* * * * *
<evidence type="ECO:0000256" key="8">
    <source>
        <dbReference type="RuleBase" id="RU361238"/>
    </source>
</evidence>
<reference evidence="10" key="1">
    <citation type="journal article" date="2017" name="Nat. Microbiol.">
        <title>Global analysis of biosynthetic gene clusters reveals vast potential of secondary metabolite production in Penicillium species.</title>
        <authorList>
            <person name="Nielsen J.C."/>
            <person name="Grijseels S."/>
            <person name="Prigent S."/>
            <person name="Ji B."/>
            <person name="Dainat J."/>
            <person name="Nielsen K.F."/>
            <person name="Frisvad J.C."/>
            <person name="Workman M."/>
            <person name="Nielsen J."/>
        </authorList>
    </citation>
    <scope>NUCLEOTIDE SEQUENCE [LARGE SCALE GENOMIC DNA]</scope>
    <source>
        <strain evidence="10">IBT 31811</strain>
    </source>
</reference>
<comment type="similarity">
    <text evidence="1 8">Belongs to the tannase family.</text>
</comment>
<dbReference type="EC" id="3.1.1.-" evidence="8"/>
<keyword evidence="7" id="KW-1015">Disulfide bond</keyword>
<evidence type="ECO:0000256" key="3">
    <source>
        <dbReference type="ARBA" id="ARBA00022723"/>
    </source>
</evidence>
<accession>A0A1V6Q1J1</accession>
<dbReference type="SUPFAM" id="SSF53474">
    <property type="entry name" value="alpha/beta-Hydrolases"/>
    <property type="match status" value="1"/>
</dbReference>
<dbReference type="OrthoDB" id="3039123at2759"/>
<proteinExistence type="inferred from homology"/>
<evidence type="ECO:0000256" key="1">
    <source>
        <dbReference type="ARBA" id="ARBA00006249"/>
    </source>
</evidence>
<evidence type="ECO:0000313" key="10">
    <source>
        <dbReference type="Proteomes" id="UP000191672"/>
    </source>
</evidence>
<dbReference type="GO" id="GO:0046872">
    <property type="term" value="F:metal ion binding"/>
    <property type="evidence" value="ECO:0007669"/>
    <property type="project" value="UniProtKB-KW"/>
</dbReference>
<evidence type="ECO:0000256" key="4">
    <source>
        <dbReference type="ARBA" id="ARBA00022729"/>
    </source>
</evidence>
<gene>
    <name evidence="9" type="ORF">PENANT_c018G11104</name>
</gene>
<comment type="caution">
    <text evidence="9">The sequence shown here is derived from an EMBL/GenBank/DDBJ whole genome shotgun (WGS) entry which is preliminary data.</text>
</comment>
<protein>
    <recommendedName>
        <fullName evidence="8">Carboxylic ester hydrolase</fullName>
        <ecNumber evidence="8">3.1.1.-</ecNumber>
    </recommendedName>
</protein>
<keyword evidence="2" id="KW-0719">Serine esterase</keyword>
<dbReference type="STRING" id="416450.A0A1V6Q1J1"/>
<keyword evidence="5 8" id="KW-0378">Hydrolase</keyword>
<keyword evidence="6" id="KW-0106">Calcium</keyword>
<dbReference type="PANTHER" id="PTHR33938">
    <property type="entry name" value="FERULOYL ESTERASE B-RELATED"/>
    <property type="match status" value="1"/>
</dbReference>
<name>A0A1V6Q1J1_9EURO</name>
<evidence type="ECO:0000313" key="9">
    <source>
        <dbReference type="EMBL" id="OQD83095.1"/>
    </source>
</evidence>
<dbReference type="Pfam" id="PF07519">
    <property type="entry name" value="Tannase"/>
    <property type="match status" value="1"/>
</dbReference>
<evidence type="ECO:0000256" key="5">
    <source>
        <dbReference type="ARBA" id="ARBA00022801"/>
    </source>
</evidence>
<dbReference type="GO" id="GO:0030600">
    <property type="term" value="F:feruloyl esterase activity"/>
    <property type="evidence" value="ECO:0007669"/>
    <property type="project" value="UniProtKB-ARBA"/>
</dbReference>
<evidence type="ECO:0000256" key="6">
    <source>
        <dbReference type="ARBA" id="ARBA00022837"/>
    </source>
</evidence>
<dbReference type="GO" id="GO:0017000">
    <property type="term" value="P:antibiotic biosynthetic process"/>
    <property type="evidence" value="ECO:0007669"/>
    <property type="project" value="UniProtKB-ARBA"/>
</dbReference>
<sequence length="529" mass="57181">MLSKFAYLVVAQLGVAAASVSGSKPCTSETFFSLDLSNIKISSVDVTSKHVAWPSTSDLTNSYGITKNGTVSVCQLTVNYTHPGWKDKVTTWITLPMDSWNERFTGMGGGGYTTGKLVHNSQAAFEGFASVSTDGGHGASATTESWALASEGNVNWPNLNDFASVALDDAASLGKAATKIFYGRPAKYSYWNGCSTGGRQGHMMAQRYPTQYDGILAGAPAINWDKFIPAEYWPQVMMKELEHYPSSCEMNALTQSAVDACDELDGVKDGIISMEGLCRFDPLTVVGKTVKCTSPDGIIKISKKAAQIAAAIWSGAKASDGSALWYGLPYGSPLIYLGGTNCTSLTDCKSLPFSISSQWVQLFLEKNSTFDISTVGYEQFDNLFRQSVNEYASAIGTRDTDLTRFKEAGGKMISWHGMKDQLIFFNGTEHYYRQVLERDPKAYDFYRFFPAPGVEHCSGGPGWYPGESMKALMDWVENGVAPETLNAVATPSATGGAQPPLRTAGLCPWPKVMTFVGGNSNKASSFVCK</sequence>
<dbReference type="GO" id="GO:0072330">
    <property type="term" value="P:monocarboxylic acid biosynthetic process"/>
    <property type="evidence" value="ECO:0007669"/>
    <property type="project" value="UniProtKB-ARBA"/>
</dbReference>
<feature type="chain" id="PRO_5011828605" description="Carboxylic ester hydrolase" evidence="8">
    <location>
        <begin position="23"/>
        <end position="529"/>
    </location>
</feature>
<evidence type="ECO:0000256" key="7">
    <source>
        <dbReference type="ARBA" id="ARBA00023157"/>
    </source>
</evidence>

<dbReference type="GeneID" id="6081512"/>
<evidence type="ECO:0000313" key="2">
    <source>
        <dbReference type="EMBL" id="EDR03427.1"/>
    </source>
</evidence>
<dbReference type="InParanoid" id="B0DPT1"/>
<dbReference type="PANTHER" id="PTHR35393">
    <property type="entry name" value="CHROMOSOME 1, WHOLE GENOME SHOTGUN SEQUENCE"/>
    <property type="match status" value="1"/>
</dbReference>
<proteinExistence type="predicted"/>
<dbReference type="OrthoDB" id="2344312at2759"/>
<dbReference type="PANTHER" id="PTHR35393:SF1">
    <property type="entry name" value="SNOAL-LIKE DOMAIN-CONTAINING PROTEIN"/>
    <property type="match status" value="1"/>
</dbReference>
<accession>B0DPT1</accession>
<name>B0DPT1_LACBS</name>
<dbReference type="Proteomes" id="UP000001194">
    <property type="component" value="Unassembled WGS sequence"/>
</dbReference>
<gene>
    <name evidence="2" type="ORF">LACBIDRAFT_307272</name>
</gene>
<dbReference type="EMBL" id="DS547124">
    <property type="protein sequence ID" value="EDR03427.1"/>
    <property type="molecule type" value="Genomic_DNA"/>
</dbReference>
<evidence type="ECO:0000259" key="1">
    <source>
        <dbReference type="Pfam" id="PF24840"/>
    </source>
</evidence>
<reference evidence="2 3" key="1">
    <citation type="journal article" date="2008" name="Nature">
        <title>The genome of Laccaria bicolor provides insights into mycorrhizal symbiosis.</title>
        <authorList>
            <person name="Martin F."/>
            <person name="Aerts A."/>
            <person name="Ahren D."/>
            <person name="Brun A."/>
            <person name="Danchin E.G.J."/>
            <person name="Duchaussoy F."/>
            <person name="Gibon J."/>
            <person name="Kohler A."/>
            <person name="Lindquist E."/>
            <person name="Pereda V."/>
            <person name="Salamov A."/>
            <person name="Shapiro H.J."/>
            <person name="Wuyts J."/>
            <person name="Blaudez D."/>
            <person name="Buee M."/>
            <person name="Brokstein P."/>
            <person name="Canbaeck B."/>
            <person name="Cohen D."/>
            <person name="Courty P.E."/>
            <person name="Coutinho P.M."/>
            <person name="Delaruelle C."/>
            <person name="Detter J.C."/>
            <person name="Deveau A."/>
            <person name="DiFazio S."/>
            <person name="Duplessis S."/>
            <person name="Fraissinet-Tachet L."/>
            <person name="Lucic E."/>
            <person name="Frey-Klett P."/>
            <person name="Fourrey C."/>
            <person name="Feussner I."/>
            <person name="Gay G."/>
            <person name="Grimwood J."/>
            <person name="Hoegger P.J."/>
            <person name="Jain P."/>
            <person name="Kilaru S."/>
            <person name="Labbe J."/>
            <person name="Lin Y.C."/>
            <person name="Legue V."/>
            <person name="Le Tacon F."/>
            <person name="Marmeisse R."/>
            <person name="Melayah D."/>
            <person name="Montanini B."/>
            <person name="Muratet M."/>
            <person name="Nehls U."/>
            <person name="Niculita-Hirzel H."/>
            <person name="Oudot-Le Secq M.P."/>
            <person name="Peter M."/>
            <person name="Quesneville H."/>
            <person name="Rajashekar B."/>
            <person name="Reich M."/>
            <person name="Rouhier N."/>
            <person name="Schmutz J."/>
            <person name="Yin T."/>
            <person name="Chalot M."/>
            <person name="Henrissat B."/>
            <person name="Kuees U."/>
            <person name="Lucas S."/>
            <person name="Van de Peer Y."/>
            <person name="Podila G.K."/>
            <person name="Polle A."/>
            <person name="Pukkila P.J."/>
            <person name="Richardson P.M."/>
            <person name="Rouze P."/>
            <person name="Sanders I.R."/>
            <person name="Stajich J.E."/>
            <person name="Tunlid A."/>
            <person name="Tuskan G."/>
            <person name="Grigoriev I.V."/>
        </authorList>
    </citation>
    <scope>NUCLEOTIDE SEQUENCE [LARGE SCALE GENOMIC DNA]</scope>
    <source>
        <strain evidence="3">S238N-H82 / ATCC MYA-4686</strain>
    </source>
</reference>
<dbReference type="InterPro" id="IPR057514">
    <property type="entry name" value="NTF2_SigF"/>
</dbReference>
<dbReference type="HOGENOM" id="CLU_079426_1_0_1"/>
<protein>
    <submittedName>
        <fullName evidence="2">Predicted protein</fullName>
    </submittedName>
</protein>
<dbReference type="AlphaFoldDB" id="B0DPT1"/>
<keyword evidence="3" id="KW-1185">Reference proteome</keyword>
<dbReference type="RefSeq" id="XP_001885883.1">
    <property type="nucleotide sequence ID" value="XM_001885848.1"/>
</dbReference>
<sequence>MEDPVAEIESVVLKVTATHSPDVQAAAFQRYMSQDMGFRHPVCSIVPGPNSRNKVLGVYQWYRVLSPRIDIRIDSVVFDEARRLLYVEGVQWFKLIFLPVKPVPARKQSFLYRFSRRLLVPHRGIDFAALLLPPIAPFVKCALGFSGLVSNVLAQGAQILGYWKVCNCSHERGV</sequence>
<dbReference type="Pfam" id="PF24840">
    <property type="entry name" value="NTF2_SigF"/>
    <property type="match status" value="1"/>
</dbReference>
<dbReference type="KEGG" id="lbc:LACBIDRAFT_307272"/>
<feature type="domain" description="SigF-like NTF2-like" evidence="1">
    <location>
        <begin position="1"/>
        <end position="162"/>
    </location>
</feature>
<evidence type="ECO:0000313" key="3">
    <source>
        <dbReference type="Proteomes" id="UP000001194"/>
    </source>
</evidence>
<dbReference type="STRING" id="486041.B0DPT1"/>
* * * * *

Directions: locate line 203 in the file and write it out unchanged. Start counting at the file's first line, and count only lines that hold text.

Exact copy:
            <person name="Labbe J."/>